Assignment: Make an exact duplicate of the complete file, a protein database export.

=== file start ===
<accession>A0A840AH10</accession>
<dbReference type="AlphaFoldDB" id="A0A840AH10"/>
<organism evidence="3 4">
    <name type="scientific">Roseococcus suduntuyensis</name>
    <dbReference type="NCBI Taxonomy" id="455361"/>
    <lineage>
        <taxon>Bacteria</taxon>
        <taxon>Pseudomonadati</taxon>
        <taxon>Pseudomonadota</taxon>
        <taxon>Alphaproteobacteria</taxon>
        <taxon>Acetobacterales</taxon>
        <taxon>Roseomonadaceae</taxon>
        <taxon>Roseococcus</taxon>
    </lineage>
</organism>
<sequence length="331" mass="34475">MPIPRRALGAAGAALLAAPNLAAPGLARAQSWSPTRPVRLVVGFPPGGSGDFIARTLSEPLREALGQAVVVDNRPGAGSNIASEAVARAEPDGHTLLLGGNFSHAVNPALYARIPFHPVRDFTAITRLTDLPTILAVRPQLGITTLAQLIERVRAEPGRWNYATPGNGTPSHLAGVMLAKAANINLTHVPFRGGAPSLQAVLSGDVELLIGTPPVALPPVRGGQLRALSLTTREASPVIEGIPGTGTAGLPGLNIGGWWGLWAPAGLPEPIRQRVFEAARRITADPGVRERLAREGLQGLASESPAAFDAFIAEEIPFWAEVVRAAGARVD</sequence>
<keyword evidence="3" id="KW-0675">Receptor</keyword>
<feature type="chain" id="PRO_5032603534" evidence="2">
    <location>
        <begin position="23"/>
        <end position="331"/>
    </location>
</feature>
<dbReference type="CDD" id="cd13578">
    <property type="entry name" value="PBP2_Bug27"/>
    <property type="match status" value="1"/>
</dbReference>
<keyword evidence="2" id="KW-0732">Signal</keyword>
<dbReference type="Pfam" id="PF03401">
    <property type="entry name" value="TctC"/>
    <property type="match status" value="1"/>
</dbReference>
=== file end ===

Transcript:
<accession>A0A840AH10</accession>
<dbReference type="AlphaFoldDB" id="A0A840AH10"/>
<organism evidence="3 4">
    <name type="scientific">Roseococcus suduntuyensis</name>
    <dbReference type="NCBI Taxonomy" id="455361"/>
    <lineage>
        <taxon>Bacteria</taxon>
        <taxon>Pseudomonadati</taxon>
        <taxon>Pseudomonadota</taxon>
        <taxon>Alphaproteobacteria</taxon>
        <taxon>Acetobacterales</taxon>
        <taxon>Roseomonadaceae</taxon>
        <taxon>Roseococcus</taxon>
    </lineage>
</organism>
<sequence length="331" mass="34475">MPIPRRALGAAGAALLAAPNLAAPGLARAQSWSPTRPVRLVVGFPPGGSGDFIARTLSEPLREALGQAVVVDNRPGAGSNIASEAVARAEPDGHTLLLGGNFSHAVNPALYARIPFHPVRDFTAITRLTDLPTILAVRPQLGITTLAQLIERVRAEPGRWNYATPGNGTPSHLAGVMLAKAANINLTHVPFRGGAPSLQAVLSGDVELLIGTPPVALPPVRGGQLRALSLTTREASPVIEGIPGTGTAGLPGLNIGGWWGLWAPAGLPEPIRQRVFEAARRITADPGVRERLAREGLQGLASESPAAFDAFIAEEIPFWAEVVRAAGARVD</sequence>
<keyword evidence="3" id="KW-0675">Receptor</keyword>
<feature type="chain" id="PRO_5032603534" evidence="2">
    <location>
        <begin position="23"/>
        <end position="331"/>
    </location>
</feature>
<dbReference type="CDD" id="cd13578">
    <property type="entry name" value="PBP2_Bug27"/>
    <property type="match status" value="1"/>
</dbReference>
<keyword evidence="2" id="KW-0732">Signal</keyword>
<dbReference type="Pfam" id="PF03401">
    <property type="entry name" value="TctC"/>
    <property type="match status" value="1"/>
</dbReference>